CFC AIR CAR
Stephen Cook – President www.labicheaerospace.com
Editor’s Note—This company also presented at the Funding Feeding Frenzy the next day.
John—“Can you keep it short. Stick to the important points.”
Joe Perogi—“You want to hear this or what? CFC’s product is the FSC-1. FSC stands for ‘Flying Sports Car’ It’s a flying car with wings that fold into the body. Yeah, you heard me right. James Bond stuff. Fold-away wings gets around the main obstacle these things always faced in the past. The initial modal sells for $150K and they’re working to bring that down.”
John—“Still cheap for an airplane.”
Joe— “Steve Cook’s got seven years in Aerospace and plenty of connections. He met with Burt Rutan, Tim Draper, and Clayten Christianson. He’s got a list of amazing people involved, from NASA to Toyota and Mazda. His team includes a Ph.D, a CPA, an MBA. He’s doing a Round A funding.”
John—“As I recall, Henry Ford predicted this car in 1940. So far there’ve been a lot of duds.”
Joe—“Because of advanced technology, competition is heating up. Another company has a new 2-seater that does 120 mph in the air and is already FAA approved. That company has 250 hard orders for $250K each. Far as I’m concerned, that proves the concept. CFC’s got a better product for a lot less money. They plan to build theirs to hold five people. It’s supposed to do 150-225 mph in the air at 17 mpg with a 500-mile range.”
John—“That’s sounds like a nice plane.”
Joe—“It is. They use counter-rotating pusher props to make it safe and easy to fly. The video of it flying looks good. They use an airframe parachute to bring it safely to the ground if the engine fails. I like their plan to license the tech to Burt Rutan and work with him. He knows how to pull this off. Another huge thing to consider—as a car, it looks hot. Nothing brought to market in the past can say that.”
John—“You think they can deliver a car with sports car handling that has great flight characteristics? I’m an instrument rated pilot and I can tell you it’s a picky crowd.”
Joe—“Yeah, I can tell.”
John—“Can they get past Rutan’s famous ego?”
Joe—“Yet to be seen. So far, this is still a dream. No revenue at all for 5-7 years. It’ll be hard to fund with that profile, but I hope they make it a go. I think they need a good advisor to get them past the financing hurdle.”
John—“What’s that? A little shameless self-promotion? What chances do you give them?”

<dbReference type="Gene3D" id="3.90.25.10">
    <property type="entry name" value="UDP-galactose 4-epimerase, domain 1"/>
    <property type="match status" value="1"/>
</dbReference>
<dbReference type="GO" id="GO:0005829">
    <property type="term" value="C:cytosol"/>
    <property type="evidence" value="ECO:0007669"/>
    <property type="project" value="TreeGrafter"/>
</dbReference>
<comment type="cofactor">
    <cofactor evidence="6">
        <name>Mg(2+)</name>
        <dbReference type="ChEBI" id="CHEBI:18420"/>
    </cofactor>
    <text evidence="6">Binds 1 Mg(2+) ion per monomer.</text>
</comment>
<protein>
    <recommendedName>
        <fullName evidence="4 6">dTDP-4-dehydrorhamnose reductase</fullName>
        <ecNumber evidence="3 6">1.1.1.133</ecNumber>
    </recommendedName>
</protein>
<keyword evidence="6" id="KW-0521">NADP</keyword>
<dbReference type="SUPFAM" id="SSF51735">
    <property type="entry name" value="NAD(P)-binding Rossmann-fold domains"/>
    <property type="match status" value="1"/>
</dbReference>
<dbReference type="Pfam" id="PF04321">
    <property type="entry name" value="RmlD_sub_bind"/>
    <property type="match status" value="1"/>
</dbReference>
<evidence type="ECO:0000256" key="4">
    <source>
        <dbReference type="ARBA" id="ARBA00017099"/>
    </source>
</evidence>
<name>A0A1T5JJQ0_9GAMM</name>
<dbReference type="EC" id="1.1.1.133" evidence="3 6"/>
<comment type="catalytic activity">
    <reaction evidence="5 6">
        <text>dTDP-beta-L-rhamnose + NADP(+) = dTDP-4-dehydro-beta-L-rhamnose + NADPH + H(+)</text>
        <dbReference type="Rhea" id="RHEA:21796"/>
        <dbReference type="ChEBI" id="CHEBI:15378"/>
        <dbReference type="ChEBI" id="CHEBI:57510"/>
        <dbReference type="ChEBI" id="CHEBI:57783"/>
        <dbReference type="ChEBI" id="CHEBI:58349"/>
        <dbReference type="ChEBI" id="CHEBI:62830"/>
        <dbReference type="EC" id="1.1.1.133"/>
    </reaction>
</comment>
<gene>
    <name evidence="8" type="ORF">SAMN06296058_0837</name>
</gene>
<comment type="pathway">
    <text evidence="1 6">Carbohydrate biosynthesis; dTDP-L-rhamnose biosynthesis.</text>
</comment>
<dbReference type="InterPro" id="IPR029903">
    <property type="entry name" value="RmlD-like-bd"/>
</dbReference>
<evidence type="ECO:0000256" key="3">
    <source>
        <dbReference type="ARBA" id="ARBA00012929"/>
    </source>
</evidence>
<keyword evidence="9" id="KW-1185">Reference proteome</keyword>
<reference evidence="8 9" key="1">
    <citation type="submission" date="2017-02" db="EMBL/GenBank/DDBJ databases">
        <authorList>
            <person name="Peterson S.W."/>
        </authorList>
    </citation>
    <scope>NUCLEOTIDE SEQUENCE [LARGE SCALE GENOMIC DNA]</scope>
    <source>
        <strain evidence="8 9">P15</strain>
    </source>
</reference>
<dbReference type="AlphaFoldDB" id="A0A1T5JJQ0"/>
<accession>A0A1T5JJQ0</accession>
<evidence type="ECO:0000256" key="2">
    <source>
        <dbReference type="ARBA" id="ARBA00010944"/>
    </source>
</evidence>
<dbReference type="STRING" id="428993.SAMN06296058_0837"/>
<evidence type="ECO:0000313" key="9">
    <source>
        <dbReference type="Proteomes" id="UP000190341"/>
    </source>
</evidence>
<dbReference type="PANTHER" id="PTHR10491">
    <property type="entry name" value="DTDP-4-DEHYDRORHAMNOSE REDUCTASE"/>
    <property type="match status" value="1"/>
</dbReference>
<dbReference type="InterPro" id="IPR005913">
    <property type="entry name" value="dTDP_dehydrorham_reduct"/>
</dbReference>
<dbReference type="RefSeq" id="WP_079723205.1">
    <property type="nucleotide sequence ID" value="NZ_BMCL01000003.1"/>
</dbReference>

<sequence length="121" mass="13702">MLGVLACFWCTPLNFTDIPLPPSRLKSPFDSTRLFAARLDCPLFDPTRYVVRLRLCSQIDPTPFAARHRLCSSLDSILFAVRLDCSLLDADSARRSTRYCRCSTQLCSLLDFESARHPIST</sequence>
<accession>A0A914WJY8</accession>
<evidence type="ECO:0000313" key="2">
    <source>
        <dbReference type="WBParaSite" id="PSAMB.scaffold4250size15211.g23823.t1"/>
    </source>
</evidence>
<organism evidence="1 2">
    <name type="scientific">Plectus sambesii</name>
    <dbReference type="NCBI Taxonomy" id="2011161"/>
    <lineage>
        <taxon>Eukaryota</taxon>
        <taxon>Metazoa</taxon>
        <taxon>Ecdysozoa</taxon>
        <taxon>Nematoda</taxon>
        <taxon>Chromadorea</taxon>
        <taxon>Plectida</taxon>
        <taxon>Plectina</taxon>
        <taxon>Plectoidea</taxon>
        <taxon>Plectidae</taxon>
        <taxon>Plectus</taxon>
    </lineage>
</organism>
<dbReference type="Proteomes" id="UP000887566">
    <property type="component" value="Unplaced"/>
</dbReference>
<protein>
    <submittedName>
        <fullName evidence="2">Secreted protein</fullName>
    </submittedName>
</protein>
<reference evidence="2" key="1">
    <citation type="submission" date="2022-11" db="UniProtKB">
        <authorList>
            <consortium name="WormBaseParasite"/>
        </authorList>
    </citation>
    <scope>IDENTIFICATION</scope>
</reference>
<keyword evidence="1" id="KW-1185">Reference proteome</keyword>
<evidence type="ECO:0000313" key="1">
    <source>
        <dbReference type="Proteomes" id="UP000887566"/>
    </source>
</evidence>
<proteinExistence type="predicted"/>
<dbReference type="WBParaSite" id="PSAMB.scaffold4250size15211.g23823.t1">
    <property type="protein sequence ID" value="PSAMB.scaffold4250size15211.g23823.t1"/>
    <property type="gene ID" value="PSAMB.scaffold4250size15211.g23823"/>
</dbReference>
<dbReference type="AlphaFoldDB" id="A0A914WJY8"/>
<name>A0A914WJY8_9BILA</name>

Joe—“In the voting, I gave ‘em a 6.”
John Dolphin www.heatwavesolar.com
Editor’s Note: This company presented at the Funding Feeding Frenzy the next day.
Joe—“This is an advanced solar heating technology called “The Harvestor” and it’s made in the US. Looks really slick, like a big window. It’s a self-contained unit that mounts anywhere. Easy installation. Put it on your south wall, hook up the fan, and it pumps hot air into your house. It doesn’t get much simpler than that. Each unit heats 1000 square feet and you can install as many as you want. They’ll probably market it through the home improvement outlets. Already talking to Menards.”
John—“What about nights and cloudy days? Does it store heat?”
Joe—“No and that’s their limitation as I see it. It works best in the mid-latitudes where they get a lot of sun. I’d like to see them add storage capacity. In the northern regions, people use electrically-heated ceramic space heaters that radiate for hours after you switch ‘em off. HeatWave needs something like that to broaden its customer base. But even as it stands, it’s a terrific add-on to conventional heating because it saves a lot of money on the days it operates.”
John—“Can you wrap up your comments?”
Joe—“I think it’s a killer product. It looks great on your house. In Minnesota you immediately get 25% back as a tax credit. It pays for itself in five years and lasts 20. The competitors offer products that are difficult to install and cost three times as much. The Harvester is their second heater. There’s no national player in the space, so it’s a market development play, meaning they need to create their own market for the product. But it sells for just 12K and that yields 45% margins. It’s patented. The company is entirely bootstrapped so far, so they’re expecting a 20x return to investors in three years. I gave them a 6. Does that wrap it up fast enough for you?”
John—Yeah. How did the voting come out at the end of the evening?
Joe—Mill Creek won decisively, followed by HeatWave and then CFC Air. Let me know when your book comes out.
That’s the way Joe told it to me. Comments welcome.
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© 2011 John Jonelis – All Rights Reserved.